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An old Cherokee is teaching his grandson about life. "A fight is going on inside me," he said to the boy.

"It is a terrible fight and it is between two wolves. One is evil—he is anger, envy, sorrow, regret, greed, arrogance, self-pity, guilt, resentment, inferiority, lies, false pride, superiority, and ego." He continued, "The other is good—he is joy, peace, love, hope, serenity, humility, kindness, benevolence, empathy, generosity, truth, compassion, and faith. The same fight is going on inside you—and inside every other person, too."

The grandson thought about it for a minute and then asked his grandfather, "Which wolf will win?"

The old Cherokee simply replied, "The one you feed."

First People - The Legends. Cherokee Legend of Two Wolves. November 16, 2004. [accessed April 7, 2012].

Sunday, February 05, 2012

Betting on (in) Prince George's County: Somethings Change and then They Don't

The Washington times. (Washington [D.C.]) 1902-1939, August 22, 1919, FINAL EDITION, Page 7, Image 7

Image provided by Library of Congress, Washington, DC

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               HYATTSVILLE NEWS[1]
- Prince George's Farmers Picnic At and Inspect U. S. Experiment Station at Beltsville.

HTATTSVILLE, Aug. 22. The first annual county-wide picnic of the farmers of Prince George's county, held yesterday at the Government experiment farm of the Bureau of Animal Industry, near Beltsville, Md., was attended by several hundred persons. It was held in a grove surrounding the Administration building, under the auspices of the Prince George's county community council, George W. Waters, of Laurel, chairman.
               Preceding the speaking, the Pomona County Grange. Prof, Frank B. Bomberger, president, met and discussed the county road law. Plans were made to obtain a law during the 1920 .session of the legislature, which would follow closely the Caroline county road law. Resolutions were adopted calling upon the county commissioners for a rigid enforcement of the provisions of the law requiring the licensing  of all dogs.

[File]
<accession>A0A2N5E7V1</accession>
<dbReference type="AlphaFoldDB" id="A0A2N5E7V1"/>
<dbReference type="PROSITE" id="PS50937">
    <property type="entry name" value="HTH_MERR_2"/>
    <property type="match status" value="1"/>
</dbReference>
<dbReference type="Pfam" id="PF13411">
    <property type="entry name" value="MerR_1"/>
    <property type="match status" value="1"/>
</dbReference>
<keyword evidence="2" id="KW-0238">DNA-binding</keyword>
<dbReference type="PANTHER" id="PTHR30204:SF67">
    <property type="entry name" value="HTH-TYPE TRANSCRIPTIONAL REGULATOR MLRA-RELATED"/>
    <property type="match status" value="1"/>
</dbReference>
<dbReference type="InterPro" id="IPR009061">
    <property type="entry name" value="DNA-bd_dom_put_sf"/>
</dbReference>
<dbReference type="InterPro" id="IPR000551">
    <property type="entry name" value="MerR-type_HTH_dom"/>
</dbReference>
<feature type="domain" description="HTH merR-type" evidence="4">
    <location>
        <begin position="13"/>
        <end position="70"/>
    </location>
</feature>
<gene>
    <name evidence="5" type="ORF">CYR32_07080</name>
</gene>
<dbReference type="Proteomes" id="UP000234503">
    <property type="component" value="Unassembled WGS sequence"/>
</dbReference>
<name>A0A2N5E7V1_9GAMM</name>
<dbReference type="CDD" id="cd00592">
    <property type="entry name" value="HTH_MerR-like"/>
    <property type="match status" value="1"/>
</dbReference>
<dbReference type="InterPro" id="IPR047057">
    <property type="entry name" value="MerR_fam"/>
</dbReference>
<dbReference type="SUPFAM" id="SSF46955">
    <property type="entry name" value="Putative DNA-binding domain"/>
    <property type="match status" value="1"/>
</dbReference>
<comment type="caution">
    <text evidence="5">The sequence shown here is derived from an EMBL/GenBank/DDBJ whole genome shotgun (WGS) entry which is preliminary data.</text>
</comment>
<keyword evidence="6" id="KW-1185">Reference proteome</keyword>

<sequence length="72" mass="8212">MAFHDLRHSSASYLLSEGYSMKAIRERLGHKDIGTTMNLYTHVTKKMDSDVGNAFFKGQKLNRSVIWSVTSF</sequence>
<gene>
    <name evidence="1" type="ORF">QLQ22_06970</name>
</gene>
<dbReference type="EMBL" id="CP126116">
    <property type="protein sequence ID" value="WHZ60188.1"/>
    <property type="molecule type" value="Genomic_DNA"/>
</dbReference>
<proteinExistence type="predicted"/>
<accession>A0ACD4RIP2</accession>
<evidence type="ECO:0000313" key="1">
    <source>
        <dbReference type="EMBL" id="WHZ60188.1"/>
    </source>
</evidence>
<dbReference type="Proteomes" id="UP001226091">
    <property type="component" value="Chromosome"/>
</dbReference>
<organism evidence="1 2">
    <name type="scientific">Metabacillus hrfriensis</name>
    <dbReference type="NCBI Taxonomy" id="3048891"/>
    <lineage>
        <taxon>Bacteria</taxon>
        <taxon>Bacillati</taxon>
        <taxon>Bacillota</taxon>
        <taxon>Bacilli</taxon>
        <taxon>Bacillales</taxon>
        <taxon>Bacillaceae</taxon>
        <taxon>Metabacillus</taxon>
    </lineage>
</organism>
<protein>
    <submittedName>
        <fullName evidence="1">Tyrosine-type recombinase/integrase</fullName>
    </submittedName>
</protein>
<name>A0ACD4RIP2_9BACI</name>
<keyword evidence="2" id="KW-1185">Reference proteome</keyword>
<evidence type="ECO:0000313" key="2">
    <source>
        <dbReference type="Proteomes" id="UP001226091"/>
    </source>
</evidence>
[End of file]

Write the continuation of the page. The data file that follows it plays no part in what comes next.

The committee recently appointed to secure a decision upon the legality of the circuit court's action in granting a license for horse racing at Bowie. Prince George's county, was warmly congratulated, especially its counsel. Jackson H. Ralston and Frank M. Stephen, for .securing a decision from the court of appeals which temporarily stops betting.[2]
               Dr. S. S. Buckley. State veterinarian, gave a demonstration in cutting pork for house use. In the absence of President Waters. Prof. Thomas B Symons. chairman of the agricultural committee of the council, presided.
               Addresses were made by B. Jackson Black, master Maryland State Grange; Oliver Wilson,  master National Grange; W. J. Russell. United States Department of Agriculture; Circuit Judge Fillmore Beall, of Prince George's: T. Atkerson. representative of the National Grange in Washington, and Prof. Bomberger,
               [in other news] Martin Edward Brady, keeper of the county iail here, died Wednesday night in a Washington hospital, where he was taken that afternoon. He was about sixty years old, and had never married. At one time he lived at Bowie, Prince George's county, and was prominent in Republican politics.

Prices that Prove We Undersell Markets[3]  
Sirloin Steak,                                lb 23c
Roast Beef,                                    lb 25c
Pork Chops,                                   lb 35c
Country Table Butter.              .54c
Large Can Tomatoes.               l21/2 c
12-lb. Sack Flour                        75c
M Becker, 1918 7th Street N. W.

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